And while research has shown that American kids fell behind on their regular vaccinations when the focus in health care shifted to COVID-19 in 2020, the vaccination rate for Swedish children was actually up in 2020.
How did Sweden do it?
The question of how and why Sweden managed to buck the global trends on pandemic response has several answers.
Sweden’s early spike of infections resulted in a wave of critical press from around the world but, according to cumulative COVID-19 statistics, most countries that imposed harsh lockdowns seem to have only delayed those deaths.
Sweden’s excess death rate spiked in 2020, as the virus swept through nursing homes in the country. By 2022, the numbers had levelled out as the omicron variant of the virus blanketed the globe.
“The other countries managed to delay some deaths, but now, three years after, we end up at around the same place,” said Preben Aavitsland, a Norwegian epidemiologist.
Although some press reports suggested that Swedish decision-makers regretted the path the country took, it wasn’t actually the case.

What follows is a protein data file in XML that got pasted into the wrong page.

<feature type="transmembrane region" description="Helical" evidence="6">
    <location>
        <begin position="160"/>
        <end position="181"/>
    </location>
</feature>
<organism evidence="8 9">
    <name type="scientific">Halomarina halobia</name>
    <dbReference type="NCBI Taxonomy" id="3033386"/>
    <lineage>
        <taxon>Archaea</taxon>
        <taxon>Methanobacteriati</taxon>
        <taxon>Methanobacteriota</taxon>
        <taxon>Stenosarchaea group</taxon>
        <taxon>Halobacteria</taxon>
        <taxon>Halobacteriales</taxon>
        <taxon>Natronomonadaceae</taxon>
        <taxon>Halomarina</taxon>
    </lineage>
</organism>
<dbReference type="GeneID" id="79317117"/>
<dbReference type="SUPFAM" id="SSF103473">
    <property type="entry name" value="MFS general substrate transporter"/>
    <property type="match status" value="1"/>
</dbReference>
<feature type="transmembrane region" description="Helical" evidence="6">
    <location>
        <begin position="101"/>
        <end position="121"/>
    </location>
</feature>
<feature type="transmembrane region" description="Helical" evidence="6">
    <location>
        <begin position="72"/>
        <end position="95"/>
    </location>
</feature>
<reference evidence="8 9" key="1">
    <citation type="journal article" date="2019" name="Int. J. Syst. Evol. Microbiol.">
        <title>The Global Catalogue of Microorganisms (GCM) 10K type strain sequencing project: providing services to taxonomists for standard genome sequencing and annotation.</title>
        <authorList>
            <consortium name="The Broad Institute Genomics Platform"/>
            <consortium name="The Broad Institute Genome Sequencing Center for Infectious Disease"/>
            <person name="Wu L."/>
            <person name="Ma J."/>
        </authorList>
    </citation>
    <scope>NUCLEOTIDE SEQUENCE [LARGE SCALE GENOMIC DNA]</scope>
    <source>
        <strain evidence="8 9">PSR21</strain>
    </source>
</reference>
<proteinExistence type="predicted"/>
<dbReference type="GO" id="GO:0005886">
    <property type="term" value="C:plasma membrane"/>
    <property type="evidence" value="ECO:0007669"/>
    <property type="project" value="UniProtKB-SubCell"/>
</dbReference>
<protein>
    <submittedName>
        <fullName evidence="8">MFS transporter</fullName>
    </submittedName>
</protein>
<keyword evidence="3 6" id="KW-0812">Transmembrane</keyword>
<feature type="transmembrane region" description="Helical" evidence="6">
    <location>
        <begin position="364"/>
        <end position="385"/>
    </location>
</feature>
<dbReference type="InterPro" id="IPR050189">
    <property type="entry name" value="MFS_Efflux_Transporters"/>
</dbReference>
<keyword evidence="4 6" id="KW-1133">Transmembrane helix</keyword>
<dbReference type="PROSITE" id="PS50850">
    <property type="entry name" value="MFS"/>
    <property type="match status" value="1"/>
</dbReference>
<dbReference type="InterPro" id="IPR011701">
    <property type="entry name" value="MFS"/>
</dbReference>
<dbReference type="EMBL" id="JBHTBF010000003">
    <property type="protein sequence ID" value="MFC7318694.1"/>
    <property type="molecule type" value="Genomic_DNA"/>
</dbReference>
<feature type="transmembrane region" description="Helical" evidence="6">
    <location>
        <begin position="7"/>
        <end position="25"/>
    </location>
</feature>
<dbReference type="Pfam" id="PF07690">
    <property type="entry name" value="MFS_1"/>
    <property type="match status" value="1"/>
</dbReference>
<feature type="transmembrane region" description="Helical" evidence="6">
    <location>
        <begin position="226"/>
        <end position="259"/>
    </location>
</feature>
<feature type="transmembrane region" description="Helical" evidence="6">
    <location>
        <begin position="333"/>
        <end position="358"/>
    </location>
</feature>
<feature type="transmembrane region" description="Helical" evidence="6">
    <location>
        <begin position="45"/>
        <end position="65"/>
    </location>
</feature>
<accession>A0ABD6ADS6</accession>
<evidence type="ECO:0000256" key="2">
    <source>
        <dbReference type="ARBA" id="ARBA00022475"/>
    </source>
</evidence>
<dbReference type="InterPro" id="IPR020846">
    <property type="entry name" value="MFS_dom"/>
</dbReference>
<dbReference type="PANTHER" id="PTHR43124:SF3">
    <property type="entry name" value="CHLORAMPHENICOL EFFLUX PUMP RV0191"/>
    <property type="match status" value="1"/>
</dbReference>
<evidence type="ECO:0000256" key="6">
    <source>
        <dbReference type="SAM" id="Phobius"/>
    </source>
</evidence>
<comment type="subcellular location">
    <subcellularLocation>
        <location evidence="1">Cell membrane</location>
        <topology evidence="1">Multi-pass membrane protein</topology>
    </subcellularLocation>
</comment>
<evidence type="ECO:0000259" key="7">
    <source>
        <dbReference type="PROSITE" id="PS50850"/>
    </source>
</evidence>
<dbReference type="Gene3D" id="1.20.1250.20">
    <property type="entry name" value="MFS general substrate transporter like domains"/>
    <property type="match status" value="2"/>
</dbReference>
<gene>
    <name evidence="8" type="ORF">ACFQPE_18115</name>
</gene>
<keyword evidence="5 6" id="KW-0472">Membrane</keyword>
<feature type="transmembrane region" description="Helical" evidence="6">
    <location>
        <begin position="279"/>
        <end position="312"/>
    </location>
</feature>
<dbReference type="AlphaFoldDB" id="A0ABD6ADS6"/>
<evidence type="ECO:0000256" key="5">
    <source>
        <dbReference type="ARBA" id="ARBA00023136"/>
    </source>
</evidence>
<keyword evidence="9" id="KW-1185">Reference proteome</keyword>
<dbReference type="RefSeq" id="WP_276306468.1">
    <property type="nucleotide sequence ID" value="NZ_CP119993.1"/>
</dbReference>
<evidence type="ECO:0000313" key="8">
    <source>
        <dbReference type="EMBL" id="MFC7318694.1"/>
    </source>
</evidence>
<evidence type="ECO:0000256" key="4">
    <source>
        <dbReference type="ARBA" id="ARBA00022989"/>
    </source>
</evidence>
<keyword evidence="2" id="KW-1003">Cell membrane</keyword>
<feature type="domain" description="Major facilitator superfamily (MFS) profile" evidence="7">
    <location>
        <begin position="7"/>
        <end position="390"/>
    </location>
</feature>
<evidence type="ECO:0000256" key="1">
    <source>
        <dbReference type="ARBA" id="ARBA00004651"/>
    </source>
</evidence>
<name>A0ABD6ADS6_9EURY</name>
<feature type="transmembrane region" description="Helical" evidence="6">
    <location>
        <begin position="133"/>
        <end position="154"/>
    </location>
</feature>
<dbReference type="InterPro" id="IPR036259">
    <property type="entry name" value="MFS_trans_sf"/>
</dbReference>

“It’s not like that at all, we still think the strategy is good, but there are always improvements you can make, especially when you have the benefit of hindsight,” said Anders Tegnell, Sweden’s state epidemiologist, in response to these reports.
Tegnell said that, in retrospect, he would have done more to protect nursing homes and provide testing kits.
Norberg, the author of the Cato report, argued that Sweden’s unique division of power when it comes to governmental agencies may have been a key factor.
The directors-general of these agencies are independent of the government and have set terms, meaning they aren’t replaced when the government changes. It’s extremely rare for the government to replace the head of one of these agencies before the term ends.
It gives the agencies more power and, Norberg argues, it also gives the politicians an alibi if the advice is controversial.
Perhaps easier to explain is the intense backlash against the Swedish model, as illustrated by Hancock’s WhatsApp messages and angry outburst about the “f—–g Sweden argument.”
Aavitsland, the Norwegian epidemiologist, argues that Sweden’s method became a cudgel against politicians and health experts who were under intense pressure during a global crisis.
“Sweden became the contrast they did not want. Sweden undermined their mantra that we had no choice and forced them to explain to their citizens why they did what they did,” said Aavitsland.
“For these colleagues, it would have been better if everyone had done the same. They hid their own insecurities by lambasting Sweden.”